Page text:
ORLANDO, FL – Heigh-ho, heigh-ho. The money people at Walt Disney are mining for more cash, and they’re digging into the surge-pricing vein to get it.
Surge pricing. It’s nothing new. Uber uses it. So do airlines and hotels.
It sits at the economic crossroads of supply and demand, where more demand for a fixed product usually means higher prices.
Disney’s idea is to cut the price of tickets on slower days and raise prices or increase restrictions on busier days. This would make weekday visits by middle-income families more affordable and less crowded.
Record attendance at Disney parks in recent years has made the mouse’s corporate offices the happiest place on earth. Disney is also changing its popular “annual passports” by replacing the “premium” pass for Disneyland with two options.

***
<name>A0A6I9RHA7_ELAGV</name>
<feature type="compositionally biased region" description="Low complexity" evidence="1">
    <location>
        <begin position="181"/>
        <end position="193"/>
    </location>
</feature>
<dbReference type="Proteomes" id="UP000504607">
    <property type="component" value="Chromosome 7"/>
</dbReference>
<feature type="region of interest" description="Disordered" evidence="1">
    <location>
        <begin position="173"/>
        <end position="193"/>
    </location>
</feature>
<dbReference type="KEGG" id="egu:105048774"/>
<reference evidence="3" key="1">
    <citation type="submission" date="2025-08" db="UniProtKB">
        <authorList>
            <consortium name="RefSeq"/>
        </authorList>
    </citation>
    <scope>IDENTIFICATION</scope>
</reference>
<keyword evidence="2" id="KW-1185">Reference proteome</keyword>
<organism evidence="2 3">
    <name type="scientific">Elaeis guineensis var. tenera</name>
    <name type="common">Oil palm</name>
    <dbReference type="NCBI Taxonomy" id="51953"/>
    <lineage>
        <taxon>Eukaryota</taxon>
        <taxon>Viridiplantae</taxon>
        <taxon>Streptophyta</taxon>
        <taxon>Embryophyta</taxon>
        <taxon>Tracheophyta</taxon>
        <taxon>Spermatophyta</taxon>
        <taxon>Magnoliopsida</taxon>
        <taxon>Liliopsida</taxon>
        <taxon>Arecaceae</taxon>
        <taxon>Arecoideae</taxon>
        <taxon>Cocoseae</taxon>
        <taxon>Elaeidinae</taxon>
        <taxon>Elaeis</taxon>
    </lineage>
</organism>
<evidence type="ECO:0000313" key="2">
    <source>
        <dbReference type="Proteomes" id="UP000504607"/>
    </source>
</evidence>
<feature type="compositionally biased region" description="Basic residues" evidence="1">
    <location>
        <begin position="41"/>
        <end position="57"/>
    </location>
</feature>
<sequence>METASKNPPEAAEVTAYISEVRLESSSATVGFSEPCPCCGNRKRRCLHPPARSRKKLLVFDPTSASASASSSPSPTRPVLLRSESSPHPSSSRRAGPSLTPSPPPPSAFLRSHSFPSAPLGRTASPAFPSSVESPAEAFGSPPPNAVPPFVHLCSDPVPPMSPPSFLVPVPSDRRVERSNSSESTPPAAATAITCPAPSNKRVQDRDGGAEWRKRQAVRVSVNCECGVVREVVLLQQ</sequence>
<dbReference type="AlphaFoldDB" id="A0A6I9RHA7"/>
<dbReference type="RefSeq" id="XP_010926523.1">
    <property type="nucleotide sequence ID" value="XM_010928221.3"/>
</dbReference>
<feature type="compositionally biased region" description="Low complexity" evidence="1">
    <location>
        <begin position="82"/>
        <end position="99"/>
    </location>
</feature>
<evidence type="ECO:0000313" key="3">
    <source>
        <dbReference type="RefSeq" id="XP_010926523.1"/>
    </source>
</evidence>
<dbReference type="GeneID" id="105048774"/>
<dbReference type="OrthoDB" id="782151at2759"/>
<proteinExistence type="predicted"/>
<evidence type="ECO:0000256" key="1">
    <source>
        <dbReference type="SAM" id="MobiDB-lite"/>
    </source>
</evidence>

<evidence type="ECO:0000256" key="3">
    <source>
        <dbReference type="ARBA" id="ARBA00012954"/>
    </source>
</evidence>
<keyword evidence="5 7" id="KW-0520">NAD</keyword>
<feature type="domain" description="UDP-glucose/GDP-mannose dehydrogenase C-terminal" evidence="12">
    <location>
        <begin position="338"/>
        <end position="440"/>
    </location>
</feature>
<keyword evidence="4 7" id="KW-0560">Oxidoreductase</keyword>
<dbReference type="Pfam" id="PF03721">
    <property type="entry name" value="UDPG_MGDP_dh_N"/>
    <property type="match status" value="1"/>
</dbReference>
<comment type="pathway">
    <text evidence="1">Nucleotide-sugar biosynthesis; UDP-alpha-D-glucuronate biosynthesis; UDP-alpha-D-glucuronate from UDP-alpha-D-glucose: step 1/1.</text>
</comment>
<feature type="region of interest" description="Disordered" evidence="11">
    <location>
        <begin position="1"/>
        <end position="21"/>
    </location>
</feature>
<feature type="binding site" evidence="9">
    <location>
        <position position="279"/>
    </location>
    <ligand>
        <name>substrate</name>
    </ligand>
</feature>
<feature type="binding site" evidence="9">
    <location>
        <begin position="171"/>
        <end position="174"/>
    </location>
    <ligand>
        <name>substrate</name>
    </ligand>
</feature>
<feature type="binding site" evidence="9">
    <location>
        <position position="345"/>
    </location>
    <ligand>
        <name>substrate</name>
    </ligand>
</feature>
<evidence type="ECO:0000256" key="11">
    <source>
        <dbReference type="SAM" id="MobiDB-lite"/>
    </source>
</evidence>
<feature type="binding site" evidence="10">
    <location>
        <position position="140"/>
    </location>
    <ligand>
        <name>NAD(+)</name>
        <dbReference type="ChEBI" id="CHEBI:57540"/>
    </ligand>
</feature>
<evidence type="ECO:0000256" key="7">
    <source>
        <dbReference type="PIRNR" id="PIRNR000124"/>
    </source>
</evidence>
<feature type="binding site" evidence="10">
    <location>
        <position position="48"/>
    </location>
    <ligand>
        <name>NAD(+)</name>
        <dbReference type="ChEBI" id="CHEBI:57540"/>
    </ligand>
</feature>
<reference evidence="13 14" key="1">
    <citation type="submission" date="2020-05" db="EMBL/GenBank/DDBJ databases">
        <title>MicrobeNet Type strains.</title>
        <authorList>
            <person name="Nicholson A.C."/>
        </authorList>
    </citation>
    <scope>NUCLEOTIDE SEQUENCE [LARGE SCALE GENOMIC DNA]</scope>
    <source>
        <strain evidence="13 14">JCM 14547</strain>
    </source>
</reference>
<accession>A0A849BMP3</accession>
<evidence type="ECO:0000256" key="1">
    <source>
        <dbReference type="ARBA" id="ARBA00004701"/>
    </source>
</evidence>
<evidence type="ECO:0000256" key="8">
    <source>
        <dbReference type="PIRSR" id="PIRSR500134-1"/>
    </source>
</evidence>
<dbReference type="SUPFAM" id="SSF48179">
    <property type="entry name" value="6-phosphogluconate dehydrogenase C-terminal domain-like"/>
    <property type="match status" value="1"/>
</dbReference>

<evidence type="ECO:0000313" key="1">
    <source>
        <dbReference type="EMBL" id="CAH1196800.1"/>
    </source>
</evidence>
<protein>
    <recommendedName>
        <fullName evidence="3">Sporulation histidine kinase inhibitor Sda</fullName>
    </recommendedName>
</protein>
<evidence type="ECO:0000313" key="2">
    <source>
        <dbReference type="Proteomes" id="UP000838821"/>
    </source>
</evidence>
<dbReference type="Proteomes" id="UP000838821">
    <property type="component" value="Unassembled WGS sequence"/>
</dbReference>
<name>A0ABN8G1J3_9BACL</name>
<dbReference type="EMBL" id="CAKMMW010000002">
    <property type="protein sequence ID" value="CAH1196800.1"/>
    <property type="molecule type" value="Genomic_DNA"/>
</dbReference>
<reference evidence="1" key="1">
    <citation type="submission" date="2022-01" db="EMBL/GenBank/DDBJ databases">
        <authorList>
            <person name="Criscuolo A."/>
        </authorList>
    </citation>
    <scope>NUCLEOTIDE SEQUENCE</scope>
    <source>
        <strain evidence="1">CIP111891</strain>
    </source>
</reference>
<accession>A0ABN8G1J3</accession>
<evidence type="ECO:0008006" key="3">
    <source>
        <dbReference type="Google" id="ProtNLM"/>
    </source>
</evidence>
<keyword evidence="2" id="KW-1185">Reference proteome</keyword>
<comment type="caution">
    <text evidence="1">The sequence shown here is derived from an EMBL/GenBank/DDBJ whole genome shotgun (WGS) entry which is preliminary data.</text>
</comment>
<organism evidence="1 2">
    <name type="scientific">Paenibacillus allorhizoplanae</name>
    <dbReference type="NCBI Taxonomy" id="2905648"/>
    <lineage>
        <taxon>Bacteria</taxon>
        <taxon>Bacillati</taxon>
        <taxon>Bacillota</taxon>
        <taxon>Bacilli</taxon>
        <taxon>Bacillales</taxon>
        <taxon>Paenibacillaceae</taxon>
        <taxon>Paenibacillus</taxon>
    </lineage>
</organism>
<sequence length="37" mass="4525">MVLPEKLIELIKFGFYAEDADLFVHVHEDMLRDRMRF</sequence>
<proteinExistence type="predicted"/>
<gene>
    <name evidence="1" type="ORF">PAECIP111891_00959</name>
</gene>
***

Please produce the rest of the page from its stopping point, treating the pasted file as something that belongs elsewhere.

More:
The Disney Signature pass costs $849 and is not valid for some days during the winter holiday. The Disney Signature Plus will set you back $1,049 and have no black-out days. And for $1,439 you can get the Disney Premier Passport, good at Walt Disney World and Disneyland, every day, all year ‘round.
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